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UK/European Regs for Output Power

Discussion in 'FPV (First Person View)' started by Hughie, Dec 1, 2014.

  1. Hughie

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    I have a P2 which I am looking to upgrade to an FPV solution.

    I was suprised to learn that despite all the 600mw/1000mw 5.8Ghz transmitters available in the UK, that when operating (in the UK) transmission on 5.8Ghz is limited to 25mw.

    Is this a realistic output power to run an FPV over?

    Is anyone using 25mw, and if so what performance are you seeing and have you had to optimise your setup to get it to work acceptably.

    Thanks
     
  2. noiseboy72

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    25mW is good for about 50'...

    OK, with decent matched antennae and a high sensitivity receiver, 500m is possible, but realistically, for analogue video, 25mW is far too low IMHO. Take into account poor antennae matching and loses associated and you are probably down to 10mW or so.

    100mW is a good compromise, as the effective radiated power is probably only about 50mw, so this is not far away from the legal maximum and can give acceptable results up to 500m or so with little technical knowledge.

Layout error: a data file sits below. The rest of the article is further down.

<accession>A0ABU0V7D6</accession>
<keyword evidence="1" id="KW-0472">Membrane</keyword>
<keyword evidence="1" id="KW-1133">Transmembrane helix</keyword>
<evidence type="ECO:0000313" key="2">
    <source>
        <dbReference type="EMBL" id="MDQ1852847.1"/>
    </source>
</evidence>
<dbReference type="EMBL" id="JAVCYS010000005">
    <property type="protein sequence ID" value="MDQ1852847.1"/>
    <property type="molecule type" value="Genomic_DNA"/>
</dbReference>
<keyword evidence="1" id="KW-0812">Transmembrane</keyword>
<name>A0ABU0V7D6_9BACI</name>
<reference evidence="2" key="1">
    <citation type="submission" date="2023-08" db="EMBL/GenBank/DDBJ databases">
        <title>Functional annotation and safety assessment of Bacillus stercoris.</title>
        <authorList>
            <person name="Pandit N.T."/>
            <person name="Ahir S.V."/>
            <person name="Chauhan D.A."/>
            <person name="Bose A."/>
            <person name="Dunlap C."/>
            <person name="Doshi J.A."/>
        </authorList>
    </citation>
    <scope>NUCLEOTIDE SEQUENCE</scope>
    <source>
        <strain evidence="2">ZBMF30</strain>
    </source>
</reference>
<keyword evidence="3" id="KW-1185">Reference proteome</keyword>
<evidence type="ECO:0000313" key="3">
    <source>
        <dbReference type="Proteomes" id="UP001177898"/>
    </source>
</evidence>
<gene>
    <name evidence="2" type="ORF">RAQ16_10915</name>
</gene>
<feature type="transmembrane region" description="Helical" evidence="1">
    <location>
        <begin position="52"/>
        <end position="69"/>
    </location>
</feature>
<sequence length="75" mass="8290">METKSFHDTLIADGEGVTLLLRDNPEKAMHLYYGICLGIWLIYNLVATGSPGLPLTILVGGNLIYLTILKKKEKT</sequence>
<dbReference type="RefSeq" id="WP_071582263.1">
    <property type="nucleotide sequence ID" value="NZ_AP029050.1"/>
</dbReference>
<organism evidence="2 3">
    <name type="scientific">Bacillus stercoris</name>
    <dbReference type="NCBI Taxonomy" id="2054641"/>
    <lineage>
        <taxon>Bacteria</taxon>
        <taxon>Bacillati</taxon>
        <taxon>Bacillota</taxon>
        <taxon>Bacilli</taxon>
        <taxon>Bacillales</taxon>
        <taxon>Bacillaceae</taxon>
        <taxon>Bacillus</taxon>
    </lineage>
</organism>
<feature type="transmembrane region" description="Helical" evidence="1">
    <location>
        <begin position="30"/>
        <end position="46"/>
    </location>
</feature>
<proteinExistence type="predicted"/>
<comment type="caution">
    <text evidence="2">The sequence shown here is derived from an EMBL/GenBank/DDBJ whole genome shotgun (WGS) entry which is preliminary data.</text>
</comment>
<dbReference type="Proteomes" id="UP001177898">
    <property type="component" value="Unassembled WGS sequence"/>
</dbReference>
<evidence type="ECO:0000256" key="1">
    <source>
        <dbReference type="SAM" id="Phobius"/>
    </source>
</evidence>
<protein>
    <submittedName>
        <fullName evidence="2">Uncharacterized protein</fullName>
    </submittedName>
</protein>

I have both a 25mW and a 600mW TX and the legal one is basically unusable.
     
  3. Hughie

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    Thanks for the reply.

    I assume you are in the UK/Europe, how do assess the risk of using a 600mw TX.
     
  4. saltire

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    What risk just buy the 600 and use it .Folks are also using 2watt amps for even more fpv distance .
    If you worried about it then just get some antenna upgrades .
     
  5. noiseboy72

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    The air absorption of 5.8GHz is fairly high, let alone the blocking effect of buildings etc. so I am not too worried about directly interfering with anything else in that band, but harmonics and intermodulation could affect adjacent frequencies - particularly when using some of the more budget high powered transmitters. Video is quite a wide band signal, so can wipe out a lot of bandwidth in one go.

    The Immersion TXs seem to have very stable RF performance and compared to a cheap 2W TX I tried, used much less power, was lighter and gave a better picture.

    To the best of my knowledge, there have not been any prosecutions or even complaints about using higher power TXs for FPV downlinks, but as the number in use is still fairly low, that's not to say that things could change.

    Legally, you are not allowed to fly over or close to towns and cities, so interfering with home users is unlikely, but fly around the countryside where there can be point to point links and it is possible to cause interference.

    I think a little common sense is all that's required to run higher power without causing problems for anyone.